When Can Police Search Your Car in Massachusetts?

Being stopped by the police can be a frightening experience. If you are stopped while driving, you may be subjected to a search of your vehicle. If this is the case, it’s important that you understand your rights and whether the search is legal. If you have any questions, reach out to an experienced criminal defense attorney. 

When a Police Officer Can Stop Your Car

In order for a police officer to stop your car while you are driving, they must have “reasonable suspicion.” Reasonable suspicion is the standard that is required to stop the vehicle, but not that which is required to actually search the vehicle. Essentially, this standard holds that the police must have some valid reason to believe that the occupants of the vehicle have committed or are about to commit a crime. For example, if you’re speeding, this meets the standard as it is illegal to drive above the speed limit. The police cannot stop your car simply because they feel like it, don’t like the look of your car, etc. 

When a Police Officer Can Search Your Car

While a police officer can stop your car if you have committed a crime or it is believed that you are about to commit a crime, they cannot search your car unless:

  1. They have probable cause to do so;
  2. They have a search warrant; or
  3. You have given consent to have your vehicle searched.

Probable cause is a higher standard than reasonable suspicion, and is also the standard that is needed to obtain a search warrant. An example of probable cause is a police officer actually seeing something illegal within the vehicle at the time of stop, such as an open bottle of alcohol or a bag of drugs.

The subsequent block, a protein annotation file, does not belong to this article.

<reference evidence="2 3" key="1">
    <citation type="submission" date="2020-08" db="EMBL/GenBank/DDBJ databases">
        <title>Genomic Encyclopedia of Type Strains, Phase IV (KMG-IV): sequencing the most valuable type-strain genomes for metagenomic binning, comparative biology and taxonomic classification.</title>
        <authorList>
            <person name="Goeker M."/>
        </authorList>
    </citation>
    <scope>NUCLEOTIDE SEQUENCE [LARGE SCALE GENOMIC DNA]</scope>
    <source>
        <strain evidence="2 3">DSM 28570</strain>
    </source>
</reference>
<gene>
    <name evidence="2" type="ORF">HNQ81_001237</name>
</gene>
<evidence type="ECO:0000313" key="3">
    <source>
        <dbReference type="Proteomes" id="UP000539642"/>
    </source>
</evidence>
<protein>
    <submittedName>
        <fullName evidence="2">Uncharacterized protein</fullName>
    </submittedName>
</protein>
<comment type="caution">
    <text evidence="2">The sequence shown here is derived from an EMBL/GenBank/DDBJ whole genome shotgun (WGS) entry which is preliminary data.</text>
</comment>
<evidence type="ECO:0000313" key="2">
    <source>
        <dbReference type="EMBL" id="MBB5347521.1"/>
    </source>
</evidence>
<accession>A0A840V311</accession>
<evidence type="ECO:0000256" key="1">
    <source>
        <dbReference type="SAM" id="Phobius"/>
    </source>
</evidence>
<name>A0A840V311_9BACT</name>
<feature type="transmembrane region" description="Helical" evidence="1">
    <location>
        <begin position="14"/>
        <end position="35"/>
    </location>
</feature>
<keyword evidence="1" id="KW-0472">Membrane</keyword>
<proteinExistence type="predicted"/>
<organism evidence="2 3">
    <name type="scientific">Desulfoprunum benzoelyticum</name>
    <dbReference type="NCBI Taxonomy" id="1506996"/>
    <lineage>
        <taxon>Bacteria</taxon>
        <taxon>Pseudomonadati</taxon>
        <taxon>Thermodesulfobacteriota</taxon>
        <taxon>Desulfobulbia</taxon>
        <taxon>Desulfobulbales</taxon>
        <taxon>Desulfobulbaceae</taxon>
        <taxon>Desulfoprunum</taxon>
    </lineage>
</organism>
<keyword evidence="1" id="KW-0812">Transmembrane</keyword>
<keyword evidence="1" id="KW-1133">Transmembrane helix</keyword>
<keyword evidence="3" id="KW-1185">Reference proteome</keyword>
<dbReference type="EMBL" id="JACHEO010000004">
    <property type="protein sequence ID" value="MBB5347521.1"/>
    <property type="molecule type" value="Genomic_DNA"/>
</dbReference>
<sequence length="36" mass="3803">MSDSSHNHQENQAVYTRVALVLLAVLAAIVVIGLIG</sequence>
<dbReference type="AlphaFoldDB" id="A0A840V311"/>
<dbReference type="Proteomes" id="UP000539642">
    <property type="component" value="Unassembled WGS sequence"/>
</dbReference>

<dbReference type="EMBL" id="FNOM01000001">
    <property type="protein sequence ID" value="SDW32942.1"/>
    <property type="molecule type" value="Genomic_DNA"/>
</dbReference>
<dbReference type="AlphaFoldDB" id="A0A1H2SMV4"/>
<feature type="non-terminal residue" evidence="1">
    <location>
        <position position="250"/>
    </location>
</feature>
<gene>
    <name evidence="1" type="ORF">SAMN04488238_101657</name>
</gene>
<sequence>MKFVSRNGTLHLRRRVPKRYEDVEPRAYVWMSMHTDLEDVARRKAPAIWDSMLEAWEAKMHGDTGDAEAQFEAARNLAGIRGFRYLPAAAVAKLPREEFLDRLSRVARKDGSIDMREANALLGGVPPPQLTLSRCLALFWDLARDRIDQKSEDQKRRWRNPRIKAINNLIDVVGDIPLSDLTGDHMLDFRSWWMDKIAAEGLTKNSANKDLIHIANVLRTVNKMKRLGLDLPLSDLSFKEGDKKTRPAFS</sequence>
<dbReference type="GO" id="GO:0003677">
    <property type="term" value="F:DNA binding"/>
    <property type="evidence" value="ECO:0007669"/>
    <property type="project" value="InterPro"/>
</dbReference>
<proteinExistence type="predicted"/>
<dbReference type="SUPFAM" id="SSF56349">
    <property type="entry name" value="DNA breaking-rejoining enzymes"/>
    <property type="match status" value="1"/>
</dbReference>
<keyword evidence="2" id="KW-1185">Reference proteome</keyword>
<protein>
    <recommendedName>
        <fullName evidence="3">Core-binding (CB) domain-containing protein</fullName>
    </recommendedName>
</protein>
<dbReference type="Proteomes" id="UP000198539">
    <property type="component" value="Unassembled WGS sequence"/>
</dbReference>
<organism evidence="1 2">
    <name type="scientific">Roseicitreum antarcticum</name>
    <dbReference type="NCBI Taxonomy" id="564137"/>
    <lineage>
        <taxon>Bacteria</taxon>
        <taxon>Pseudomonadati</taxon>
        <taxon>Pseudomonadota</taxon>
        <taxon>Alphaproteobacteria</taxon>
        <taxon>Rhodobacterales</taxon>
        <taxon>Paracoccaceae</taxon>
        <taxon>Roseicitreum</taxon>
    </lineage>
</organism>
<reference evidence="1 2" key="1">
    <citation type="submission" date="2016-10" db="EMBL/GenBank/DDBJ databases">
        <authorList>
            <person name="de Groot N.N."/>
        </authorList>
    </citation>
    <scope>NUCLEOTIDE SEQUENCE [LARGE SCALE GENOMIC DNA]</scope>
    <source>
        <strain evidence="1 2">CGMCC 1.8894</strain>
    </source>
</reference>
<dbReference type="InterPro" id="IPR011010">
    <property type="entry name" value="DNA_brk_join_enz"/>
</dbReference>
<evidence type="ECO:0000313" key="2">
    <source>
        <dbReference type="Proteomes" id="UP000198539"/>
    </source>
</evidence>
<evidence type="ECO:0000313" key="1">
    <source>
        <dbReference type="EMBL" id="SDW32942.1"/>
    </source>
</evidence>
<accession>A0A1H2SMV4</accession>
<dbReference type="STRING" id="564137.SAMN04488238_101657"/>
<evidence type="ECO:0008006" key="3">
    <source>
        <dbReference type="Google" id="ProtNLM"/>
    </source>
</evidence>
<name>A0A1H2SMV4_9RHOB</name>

What to Do to Protect Your Rights

If you are stopped by the police, it’s important that you know what to do to protect your rights during the search. Here are some tips:

  1. Always remain polite and courteous. Do not get angry, raise your voice, or fail to adhere to the police officer’s orders.
  2. Provide the police officer with your name, driver’s license, and vehicle registration and insurance.
  3. Do not consent to a search of your vehicle. If the police officer asks to search your vehicle, politely decline. 
  4. If you are arrested, charged, if anything from your vehicle is taken, or if your vehicle is illegally searched, call an attorney immediately. 

Call The Law Offices of Paul R. Moraski Today 

At The Law Offices of Paul R. Moraski, our experienced criminal defense attorney can represent you if you have been the victim of an illegal search and seizure or are facing charges related to a traffic stop. To learn more, please call our law office directly at (978) 397-0011 or send us a message online at your convenience.